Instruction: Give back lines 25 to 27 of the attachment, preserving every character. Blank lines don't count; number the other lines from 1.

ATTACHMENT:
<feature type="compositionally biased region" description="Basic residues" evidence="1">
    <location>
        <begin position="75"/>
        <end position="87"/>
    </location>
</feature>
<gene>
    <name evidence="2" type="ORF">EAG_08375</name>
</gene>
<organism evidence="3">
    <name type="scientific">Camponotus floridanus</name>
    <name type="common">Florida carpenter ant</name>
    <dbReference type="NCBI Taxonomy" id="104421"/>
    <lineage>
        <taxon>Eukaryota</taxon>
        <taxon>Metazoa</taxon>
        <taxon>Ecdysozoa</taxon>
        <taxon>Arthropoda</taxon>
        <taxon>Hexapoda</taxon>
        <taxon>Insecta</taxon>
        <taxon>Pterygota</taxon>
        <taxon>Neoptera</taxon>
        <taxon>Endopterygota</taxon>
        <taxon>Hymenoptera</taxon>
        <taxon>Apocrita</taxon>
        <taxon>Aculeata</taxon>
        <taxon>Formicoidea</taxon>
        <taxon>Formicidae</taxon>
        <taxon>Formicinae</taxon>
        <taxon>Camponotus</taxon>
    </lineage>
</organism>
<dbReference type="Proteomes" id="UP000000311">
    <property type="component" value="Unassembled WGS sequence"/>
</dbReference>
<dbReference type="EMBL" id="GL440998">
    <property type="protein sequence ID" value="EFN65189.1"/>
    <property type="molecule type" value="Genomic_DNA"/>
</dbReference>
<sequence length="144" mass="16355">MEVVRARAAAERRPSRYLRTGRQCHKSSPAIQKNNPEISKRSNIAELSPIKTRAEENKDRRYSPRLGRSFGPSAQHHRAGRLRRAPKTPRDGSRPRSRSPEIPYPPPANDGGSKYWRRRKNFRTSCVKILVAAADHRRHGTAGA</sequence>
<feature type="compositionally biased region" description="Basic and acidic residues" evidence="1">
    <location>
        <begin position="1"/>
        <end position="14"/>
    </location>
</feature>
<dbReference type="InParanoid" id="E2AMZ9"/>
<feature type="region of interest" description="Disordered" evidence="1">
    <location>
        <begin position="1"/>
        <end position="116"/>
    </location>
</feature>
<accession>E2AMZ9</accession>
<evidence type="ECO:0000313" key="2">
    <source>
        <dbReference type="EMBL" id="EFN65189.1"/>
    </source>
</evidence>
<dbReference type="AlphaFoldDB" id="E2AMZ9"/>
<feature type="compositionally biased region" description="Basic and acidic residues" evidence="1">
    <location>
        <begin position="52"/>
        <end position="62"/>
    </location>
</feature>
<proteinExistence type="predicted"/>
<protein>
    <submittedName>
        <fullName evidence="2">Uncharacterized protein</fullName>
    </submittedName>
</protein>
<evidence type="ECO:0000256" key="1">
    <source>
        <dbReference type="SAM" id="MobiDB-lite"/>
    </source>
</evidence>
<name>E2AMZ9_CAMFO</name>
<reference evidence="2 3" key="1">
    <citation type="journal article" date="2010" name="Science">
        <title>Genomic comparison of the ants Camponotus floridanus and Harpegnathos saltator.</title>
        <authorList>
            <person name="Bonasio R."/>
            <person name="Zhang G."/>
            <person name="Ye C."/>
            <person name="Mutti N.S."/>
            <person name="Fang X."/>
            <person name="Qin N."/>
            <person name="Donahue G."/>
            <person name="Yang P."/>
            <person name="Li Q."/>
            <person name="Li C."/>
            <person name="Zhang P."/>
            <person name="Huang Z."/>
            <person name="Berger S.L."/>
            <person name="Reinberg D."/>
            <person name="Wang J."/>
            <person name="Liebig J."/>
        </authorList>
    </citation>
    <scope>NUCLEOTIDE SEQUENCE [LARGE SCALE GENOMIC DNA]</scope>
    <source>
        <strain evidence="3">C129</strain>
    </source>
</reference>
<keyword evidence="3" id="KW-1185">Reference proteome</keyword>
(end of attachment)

        <taxon>Apocrita</taxon>
        <taxon>Aculeata</taxon>
        <taxon>Formicoidea</taxon>